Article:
We say farewell to Liz, Jamie, Millie, and Esper. It’s a bittersweet departure as I’ve fallen in love with both Koh Ha and our new friends. It’s been a couple of days which I find myself wishing would last forever. We momentarily occupied our own private paradise where the outside world couldn’t intrude and our lives were easily focused on being together and having fun. I can’t imagine a more perfect state of existence.
The hop to Koh Lanta is another 20nm, which takes about 4 hours with a favorable current and wind. We motor sail the entire way. Anchoring is easy with 2~3m of water under the keel and a soft mud bottom. I put out entirely too much chain, knowing we’ll be here for a couple of days and leaving the boat unattended while we explore the island. I needn’t worry - throughout our stay the bay is never anything but eerily placid.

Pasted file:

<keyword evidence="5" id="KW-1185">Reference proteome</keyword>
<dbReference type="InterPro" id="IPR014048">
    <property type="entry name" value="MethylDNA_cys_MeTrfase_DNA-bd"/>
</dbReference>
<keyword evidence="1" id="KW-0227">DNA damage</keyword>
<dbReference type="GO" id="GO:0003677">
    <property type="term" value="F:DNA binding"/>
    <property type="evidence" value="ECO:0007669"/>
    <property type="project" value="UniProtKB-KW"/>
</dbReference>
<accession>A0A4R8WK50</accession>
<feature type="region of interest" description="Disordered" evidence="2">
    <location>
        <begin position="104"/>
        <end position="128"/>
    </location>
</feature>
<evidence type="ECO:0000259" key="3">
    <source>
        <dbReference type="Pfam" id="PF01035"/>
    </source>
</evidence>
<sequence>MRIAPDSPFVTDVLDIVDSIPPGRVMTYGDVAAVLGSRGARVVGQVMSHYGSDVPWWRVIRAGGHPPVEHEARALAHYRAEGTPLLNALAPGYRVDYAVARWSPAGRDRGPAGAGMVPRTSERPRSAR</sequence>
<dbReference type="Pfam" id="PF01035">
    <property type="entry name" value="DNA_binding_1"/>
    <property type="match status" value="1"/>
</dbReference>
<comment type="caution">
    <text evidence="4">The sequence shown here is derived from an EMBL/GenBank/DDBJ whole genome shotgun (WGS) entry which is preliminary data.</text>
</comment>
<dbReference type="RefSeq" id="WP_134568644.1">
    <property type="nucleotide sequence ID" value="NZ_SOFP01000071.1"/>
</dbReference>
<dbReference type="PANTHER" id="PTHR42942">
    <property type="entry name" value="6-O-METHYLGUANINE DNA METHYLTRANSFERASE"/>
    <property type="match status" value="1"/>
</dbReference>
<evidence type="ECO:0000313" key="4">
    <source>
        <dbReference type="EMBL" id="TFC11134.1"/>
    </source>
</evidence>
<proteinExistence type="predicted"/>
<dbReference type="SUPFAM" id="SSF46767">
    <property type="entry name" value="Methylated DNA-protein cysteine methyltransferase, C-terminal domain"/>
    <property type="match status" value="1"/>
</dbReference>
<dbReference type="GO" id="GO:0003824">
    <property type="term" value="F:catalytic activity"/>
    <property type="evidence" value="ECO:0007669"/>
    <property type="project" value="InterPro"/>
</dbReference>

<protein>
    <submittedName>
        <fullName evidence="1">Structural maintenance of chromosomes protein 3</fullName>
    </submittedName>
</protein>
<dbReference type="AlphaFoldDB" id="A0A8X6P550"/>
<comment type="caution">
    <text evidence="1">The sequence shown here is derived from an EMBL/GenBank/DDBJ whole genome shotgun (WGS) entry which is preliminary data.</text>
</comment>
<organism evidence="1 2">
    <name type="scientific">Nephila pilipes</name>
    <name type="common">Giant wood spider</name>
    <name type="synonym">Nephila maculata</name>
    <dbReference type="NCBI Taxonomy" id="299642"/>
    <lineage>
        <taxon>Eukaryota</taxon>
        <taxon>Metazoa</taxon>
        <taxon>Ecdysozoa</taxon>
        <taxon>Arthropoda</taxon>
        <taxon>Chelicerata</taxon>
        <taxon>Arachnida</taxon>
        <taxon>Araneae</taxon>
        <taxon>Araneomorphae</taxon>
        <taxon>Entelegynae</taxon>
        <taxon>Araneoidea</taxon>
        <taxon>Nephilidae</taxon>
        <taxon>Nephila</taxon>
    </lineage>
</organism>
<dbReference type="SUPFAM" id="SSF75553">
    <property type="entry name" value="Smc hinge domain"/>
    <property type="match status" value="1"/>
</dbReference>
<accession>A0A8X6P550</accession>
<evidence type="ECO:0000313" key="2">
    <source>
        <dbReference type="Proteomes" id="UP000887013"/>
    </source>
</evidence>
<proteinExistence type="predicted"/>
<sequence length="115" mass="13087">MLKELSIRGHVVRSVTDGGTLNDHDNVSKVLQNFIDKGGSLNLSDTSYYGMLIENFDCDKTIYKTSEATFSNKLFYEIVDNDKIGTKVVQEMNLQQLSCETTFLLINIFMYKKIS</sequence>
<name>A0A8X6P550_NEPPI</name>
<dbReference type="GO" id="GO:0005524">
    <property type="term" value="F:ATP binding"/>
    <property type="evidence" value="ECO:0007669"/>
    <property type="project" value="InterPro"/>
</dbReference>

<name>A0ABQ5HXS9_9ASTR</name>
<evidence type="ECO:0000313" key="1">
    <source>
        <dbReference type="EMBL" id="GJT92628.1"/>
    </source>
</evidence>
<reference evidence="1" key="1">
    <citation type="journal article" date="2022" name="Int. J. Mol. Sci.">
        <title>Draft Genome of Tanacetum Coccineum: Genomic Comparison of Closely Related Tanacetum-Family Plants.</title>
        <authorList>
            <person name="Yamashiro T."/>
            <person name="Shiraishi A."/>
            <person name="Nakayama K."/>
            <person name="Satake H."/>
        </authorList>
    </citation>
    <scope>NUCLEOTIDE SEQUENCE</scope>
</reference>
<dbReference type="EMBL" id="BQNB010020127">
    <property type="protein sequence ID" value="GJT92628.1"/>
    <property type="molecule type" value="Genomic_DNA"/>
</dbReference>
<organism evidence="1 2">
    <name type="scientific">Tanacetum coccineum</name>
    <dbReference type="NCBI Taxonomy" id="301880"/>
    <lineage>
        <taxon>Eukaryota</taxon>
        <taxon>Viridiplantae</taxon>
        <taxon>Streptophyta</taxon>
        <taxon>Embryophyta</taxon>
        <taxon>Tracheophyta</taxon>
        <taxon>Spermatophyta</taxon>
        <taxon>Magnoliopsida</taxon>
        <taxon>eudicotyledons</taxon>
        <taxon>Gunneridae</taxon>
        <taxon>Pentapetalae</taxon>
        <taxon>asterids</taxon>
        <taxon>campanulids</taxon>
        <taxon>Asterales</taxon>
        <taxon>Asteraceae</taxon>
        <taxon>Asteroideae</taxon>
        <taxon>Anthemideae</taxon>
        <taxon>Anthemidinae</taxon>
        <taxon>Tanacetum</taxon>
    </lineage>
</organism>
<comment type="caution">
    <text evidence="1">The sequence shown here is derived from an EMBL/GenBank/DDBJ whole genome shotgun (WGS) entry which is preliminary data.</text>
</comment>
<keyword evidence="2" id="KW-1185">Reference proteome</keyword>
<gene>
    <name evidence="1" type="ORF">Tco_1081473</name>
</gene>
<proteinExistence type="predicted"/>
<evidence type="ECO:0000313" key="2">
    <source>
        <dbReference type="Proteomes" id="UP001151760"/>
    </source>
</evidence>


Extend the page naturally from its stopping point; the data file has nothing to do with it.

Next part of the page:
On shore, Koh Lanta, in the so-called “Old Town” is absolutely charming. Long houses are built from the street out over the water, suspended over the bay on stilt legs. Depending on the tide they’re either hanging above tranquil water or flats of mud. Bed and breakfasts, cute cafes, and handicraft shops line the streets. A peaceful island paradise.
At anchor in the bay, the boat is so still you’d think it was on the hard. Without threat of storms to blow us out of our precarious paradise, I sleep like the dead.
6-4-2015, at Koh Lanta, East Bay
With the boat firmly anchored in a tranquil bay, we rent a motor scooter and head off to explore the island. Winding our way north to reach a passage over the mountains dividing the island east and west, we pass farms, hotels, villages, and schools. The island is predominantly Muslim, with the usual smattering of Christians and Buddhists found in southern parts of Thailand. The people are extremely friendly, with the traffic and pace of life feeling more comfortable than on bigger islands like Phuket. There are no traffic jams here.